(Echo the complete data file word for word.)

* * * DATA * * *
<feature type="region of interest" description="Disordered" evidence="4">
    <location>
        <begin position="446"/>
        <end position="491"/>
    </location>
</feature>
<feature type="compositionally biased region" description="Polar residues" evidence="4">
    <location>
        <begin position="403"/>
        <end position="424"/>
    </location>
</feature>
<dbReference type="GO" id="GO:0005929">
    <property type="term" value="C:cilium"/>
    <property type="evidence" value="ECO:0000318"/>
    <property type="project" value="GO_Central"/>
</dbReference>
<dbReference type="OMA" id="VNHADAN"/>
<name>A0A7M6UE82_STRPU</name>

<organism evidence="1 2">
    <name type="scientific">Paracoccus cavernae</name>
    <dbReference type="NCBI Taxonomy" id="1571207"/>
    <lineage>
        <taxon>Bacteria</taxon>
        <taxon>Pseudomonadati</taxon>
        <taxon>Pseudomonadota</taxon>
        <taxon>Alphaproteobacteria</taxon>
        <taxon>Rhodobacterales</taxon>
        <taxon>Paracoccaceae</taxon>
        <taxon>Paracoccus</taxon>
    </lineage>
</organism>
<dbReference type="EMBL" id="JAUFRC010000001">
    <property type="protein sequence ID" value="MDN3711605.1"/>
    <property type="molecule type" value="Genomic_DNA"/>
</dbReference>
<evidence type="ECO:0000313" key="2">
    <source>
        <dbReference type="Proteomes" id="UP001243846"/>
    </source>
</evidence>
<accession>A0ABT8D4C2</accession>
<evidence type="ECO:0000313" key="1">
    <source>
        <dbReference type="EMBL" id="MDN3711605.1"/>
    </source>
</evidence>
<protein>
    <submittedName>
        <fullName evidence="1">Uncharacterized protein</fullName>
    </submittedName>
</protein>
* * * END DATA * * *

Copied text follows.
<feature type="region of interest" description="Disordered" evidence="4">
    <location>
        <begin position="446"/>
        <end position="491"/>
    </location>
</feature>
<feature type="compositionally biased region" description="Polar residues" evidence="4">
    <location>
        <begin position="403"/>
        <end position="424"/>
    </location>
</feature>
<dbReference type="GO" id="GO:0005929">
    <property type="term" value="C:cilium"/>
    <property type="evidence" value="ECO:0000318"/>
    <property type="project" value="GO_Central"/>
</dbReference>
<dbReference type="OMA" id="VNHADAN"/>
<name>A0A7M6UE82_STRPU</name>

<organism evidence="1 2">
    <name type="scientific">Paracoccus cavernae</name>
    <dbReference type="NCBI Taxonomy" id="1571207"/>
    <lineage>
        <taxon>Bacteria</taxon>
        <taxon>Pseudomonadati</taxon>
        <taxon>Pseudomonadota</taxon>
        <taxon>Alphaproteobacteria</taxon>
        <taxon>Rhodobacterales</taxon>
        <taxon>Paracoccaceae</taxon>
        <taxon>Paracoccus</taxon>
    </lineage>
</organism>
<dbReference type="EMBL" id="JAUFRC010000001">
    <property type="protein sequence ID" value="MDN3711605.1"/>
    <property type="molecule type" value="Genomic_DNA"/>
</dbReference>
<evidence type="ECO:0000313" key="2">
    <source>
        <dbReference type="Proteomes" id="UP001243846"/>
    </source>
</evidence>
<accession>A0ABT8D4C2</accession>
<evidence type="ECO:0000313" key="1">
    <source>
        <dbReference type="EMBL" id="MDN3711605.1"/>
    </source>
</evidence>
<protein>
    <submittedName>
        <fullName evidence="1">Uncharacterized protein</fullName>
    </submittedName>
</protein>